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Taking the plunge - The divers building Monaco's extensions

 

 

 

 

 

 

 

 

MONACO

Principality of Monaco - SAM L'Anse du Porte - Renzo Piano Building Workshop - Valode & Pistre Architectes - Michel Desvigne Paysagistes

It’s no exaggeration to say that extending land territory in Monaco has always been an uphill battle. The Principality has historically faced the unenviable task of adapting its planning around the narrowness of its 2 km2 territory sandwiched between the Alpes-Maritimes and the Mediterranean.

Indeed, since the 1950s, 20% of the Principality’s surface area has been reclaimed from the sea to meet the rising demands of demographic growth and a constantly evolving economy while also ticking the box on sustainable development, a factor which HSH Prince Albert is passionately in support of. 

The challenge to create new land mass continues with the ongoing offshore eco-district extension on the Anse du Portier site. Such development calls for ever more cutting edge technology to deliver the new district to exacting standards, yet it wouldn’t be possible without human endeavour in the shape of highly trained Class II-A divers carrying out a myriad of crucial underwater works and observations.

A feat of architecture

The stakes are high; this mammoth architectural and technical feat is duty-bound to encompass Monaco’s commitment to reducing greenhouse gas emissions - Monaco has pledged to become carbon neutral by 2050 - while at the same time minimizing any negative impact on the surrounding natural and marine environments.

SAM L’Anse du Portier and Bouygues Travaux Publics MC jointly rose to this challenge, installing around 50 divers on rotation since the beginning of 2018 to assist on different missions providing assistance to underwater equipment and technical controls for engineers and technicians on the surface. The first divers actually started work in 2015, compiling early environmental impact studies, and many will continue long after construction is completed as part of ongoing ecological monitoring missions.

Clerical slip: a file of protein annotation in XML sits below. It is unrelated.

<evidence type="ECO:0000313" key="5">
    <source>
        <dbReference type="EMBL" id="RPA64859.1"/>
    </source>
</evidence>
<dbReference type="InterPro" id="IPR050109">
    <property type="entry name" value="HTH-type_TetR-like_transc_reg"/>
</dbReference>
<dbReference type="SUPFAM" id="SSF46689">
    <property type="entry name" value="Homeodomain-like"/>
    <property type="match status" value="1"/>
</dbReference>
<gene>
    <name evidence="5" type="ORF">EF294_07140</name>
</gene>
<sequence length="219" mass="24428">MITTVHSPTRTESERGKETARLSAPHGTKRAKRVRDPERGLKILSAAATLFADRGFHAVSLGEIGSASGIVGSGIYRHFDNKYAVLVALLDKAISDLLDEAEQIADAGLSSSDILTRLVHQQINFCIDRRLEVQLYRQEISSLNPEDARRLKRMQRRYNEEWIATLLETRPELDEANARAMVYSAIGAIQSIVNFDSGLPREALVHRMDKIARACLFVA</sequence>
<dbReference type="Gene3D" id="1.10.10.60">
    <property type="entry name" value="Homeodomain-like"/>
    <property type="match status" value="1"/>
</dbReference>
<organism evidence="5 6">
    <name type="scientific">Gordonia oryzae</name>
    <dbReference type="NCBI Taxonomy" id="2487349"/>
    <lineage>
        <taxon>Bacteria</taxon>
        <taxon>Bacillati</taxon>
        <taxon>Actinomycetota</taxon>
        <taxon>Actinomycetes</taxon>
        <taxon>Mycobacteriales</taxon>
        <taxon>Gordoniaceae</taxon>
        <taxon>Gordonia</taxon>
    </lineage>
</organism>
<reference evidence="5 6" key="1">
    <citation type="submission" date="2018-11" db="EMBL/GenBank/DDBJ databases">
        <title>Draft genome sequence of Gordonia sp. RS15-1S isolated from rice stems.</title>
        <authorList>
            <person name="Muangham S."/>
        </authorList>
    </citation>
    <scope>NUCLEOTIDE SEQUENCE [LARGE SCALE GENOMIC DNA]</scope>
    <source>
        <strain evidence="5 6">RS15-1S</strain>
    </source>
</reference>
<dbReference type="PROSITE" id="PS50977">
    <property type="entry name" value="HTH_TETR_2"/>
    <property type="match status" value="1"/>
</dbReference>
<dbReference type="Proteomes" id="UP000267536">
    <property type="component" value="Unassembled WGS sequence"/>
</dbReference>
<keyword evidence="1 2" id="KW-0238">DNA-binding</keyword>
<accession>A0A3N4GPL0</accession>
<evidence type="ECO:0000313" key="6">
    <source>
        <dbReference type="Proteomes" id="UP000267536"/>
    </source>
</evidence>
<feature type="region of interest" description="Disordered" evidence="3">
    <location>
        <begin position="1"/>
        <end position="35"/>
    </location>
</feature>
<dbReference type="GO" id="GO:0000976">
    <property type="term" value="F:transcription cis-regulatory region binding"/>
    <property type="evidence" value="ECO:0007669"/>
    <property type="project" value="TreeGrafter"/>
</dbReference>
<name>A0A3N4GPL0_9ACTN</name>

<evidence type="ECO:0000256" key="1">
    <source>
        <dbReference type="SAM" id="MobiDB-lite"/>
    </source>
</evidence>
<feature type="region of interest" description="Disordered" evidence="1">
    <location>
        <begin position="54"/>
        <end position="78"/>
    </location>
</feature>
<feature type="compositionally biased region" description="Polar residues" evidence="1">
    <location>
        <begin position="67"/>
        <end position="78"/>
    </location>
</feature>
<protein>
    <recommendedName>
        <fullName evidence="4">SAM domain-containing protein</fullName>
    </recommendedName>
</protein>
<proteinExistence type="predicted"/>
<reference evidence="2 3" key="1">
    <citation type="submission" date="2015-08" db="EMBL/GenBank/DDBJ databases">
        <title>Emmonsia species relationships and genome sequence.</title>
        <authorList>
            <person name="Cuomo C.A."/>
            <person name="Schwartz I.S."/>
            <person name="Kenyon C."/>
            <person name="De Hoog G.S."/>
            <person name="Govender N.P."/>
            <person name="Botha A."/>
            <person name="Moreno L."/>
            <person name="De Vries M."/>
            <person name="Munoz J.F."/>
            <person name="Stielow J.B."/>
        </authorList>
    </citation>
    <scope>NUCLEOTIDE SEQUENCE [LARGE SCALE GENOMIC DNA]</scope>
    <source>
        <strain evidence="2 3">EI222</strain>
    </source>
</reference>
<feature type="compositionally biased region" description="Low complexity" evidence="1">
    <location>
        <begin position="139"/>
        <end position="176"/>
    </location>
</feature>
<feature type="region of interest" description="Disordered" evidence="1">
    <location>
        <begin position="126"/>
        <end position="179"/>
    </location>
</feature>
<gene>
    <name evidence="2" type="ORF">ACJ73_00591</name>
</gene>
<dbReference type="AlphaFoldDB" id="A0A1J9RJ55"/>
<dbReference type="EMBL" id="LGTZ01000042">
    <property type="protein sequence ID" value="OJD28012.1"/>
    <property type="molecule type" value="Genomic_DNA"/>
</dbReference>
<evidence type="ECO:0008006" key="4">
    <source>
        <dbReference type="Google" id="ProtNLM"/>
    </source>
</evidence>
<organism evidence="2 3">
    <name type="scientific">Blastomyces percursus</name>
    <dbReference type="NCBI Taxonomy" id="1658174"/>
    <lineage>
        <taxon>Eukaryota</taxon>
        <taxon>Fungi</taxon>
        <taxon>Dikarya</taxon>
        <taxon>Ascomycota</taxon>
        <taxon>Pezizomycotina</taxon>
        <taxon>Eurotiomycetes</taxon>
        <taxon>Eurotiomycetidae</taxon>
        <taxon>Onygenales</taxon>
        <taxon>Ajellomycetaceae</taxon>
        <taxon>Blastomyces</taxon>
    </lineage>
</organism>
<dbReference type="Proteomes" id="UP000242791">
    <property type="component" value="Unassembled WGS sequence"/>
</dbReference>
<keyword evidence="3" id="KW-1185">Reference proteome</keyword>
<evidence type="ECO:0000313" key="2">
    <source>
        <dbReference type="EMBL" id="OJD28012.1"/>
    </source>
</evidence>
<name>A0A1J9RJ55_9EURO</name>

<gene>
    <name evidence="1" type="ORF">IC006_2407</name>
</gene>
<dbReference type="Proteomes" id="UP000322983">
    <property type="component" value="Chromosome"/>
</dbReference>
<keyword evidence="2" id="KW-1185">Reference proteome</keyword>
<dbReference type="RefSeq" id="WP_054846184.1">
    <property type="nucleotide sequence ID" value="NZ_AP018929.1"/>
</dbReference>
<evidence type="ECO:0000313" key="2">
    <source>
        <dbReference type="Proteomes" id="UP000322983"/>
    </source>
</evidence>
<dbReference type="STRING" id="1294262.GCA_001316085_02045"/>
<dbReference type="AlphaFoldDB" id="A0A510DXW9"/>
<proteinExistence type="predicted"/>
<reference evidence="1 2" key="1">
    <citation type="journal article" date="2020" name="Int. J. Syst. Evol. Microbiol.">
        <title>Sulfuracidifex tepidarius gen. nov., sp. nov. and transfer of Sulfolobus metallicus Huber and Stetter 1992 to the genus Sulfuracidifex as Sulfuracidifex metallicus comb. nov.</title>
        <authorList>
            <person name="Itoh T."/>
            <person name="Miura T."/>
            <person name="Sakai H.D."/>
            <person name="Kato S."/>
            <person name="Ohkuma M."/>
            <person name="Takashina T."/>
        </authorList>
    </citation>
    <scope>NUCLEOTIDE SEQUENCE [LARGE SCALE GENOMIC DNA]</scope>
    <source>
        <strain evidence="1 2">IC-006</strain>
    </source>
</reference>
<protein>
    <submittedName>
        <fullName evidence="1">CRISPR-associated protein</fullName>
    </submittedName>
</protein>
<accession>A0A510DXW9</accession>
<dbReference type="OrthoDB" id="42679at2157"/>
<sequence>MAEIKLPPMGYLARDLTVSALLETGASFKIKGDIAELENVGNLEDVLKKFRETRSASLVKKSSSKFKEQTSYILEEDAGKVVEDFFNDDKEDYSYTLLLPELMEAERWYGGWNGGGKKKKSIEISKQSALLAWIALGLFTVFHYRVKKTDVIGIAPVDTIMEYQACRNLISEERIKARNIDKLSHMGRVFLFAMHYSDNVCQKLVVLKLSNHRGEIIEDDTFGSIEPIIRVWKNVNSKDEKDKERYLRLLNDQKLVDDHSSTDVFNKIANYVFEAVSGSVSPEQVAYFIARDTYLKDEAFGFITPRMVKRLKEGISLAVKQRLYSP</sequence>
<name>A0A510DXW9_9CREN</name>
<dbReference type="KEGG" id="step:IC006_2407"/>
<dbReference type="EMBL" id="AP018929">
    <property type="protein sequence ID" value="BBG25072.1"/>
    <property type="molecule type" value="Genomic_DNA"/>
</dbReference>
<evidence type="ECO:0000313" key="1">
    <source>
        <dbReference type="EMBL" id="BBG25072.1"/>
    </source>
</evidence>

Marine biologists and scientific divers have also been given an unprecedented role in establishing protocols for the protection and relocation of flora and fauna and species including noble pen shell clams, Posidonia flowering plants and Lithophyllum algae from the construction site. The entire area is covered by two anti-turbidity screens, separating the work site from the adjoining marine protected area, with the hope of guaranteeing the delicate ecological balance of the new district.

These expert divers have three main areas of responsibility: supporting underwater equipment and surface operators, civil engineering and ensuring the smooth running of the works and the highest quality of the final construction through regular checks.

The human touch

One of their most crucial, and perhaps risky, undertakings is to observe and guide the installation of 27-metre high caissons – watertight chambers which are open at the bottom, with water kept out by air pressure to allow sub-aquatic work to be carried out. They must assess whether the caissons, which weigh an incredible 10,000 tonnes, are correctly in place (there is a 10 cm margin allowed) before they are permanently ballasted into position. The divers also ensure that accurate data from 20 metres below sea level is available to technicians. While GPS and topographic monitoring clearly play an important role here, it is the divers’ detailed observations following a tour of the base of the concrete mass which are pivotal.

‘We considered for a while computerizing the entire levelling process but we quickly realised that even under these particular conditions, human intervention is necessary,’ explains Antoine Renaud, of Eiffage Génie Civil Maritime in Monaco. ‘Divers are essential for ensuring the proper functioning of the device.’